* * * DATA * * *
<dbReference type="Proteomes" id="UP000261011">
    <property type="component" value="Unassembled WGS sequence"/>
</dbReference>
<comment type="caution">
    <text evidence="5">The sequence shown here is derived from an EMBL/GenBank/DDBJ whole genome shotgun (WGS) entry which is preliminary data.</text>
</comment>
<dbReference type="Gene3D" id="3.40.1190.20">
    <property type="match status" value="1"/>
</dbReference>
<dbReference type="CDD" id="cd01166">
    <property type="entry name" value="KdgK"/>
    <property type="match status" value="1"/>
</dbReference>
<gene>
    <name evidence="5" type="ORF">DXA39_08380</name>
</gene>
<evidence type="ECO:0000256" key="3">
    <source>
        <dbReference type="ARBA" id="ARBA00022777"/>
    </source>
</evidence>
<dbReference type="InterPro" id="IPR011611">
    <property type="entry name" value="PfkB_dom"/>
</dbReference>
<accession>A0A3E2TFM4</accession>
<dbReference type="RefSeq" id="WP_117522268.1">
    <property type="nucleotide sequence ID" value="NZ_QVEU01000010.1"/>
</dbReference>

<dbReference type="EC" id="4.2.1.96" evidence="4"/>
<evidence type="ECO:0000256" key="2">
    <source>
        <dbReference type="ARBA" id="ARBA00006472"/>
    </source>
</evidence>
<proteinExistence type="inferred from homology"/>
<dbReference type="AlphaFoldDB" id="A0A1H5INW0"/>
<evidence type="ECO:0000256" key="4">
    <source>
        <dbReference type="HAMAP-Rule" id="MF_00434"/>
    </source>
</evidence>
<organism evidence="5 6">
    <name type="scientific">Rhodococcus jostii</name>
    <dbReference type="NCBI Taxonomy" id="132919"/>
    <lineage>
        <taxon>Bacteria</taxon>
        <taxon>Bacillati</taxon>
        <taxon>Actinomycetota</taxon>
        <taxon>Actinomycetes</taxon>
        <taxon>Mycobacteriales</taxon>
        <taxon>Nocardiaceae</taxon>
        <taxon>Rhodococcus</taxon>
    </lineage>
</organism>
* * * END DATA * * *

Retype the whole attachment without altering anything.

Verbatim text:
<dbReference type="Proteomes" id="UP000261011">
    <property type="component" value="Unassembled WGS sequence"/>
</dbReference>
<comment type="caution">
    <text evidence="5">The sequence shown here is derived from an EMBL/GenBank/DDBJ whole genome shotgun (WGS) entry which is preliminary data.</text>
</comment>
<dbReference type="Gene3D" id="3.40.1190.20">
    <property type="match status" value="1"/>
</dbReference>
<dbReference type="CDD" id="cd01166">
    <property type="entry name" value="KdgK"/>
    <property type="match status" value="1"/>
</dbReference>
<gene>
    <name evidence="5" type="ORF">DXA39_08380</name>
</gene>
<evidence type="ECO:0000256" key="3">
    <source>
        <dbReference type="ARBA" id="ARBA00022777"/>
    </source>
</evidence>
<dbReference type="InterPro" id="IPR011611">
    <property type="entry name" value="PfkB_dom"/>
</dbReference>
<accession>A0A3E2TFM4</accession>
<dbReference type="RefSeq" id="WP_117522268.1">
    <property type="nucleotide sequence ID" value="NZ_QVEU01000010.1"/>
</dbReference>

<dbReference type="EC" id="4.2.1.96" evidence="4"/>
<evidence type="ECO:0000256" key="2">
    <source>
        <dbReference type="ARBA" id="ARBA00006472"/>
    </source>
</evidence>
<proteinExistence type="inferred from homology"/>
<dbReference type="AlphaFoldDB" id="A0A1H5INW0"/>
<evidence type="ECO:0000256" key="4">
    <source>
        <dbReference type="HAMAP-Rule" id="MF_00434"/>
    </source>
</evidence>
<organism evidence="5 6">
    <name type="scientific">Rhodococcus jostii</name>
    <dbReference type="NCBI Taxonomy" id="132919"/>
    <lineage>
        <taxon>Bacteria</taxon>
        <taxon>Bacillati</taxon>
        <taxon>Actinomycetota</taxon>
        <taxon>Actinomycetes</taxon>
        <taxon>Mycobacteriales</taxon>
        <taxon>Nocardiaceae</taxon>
        <taxon>Rhodococcus</taxon>
    </lineage>
</organism>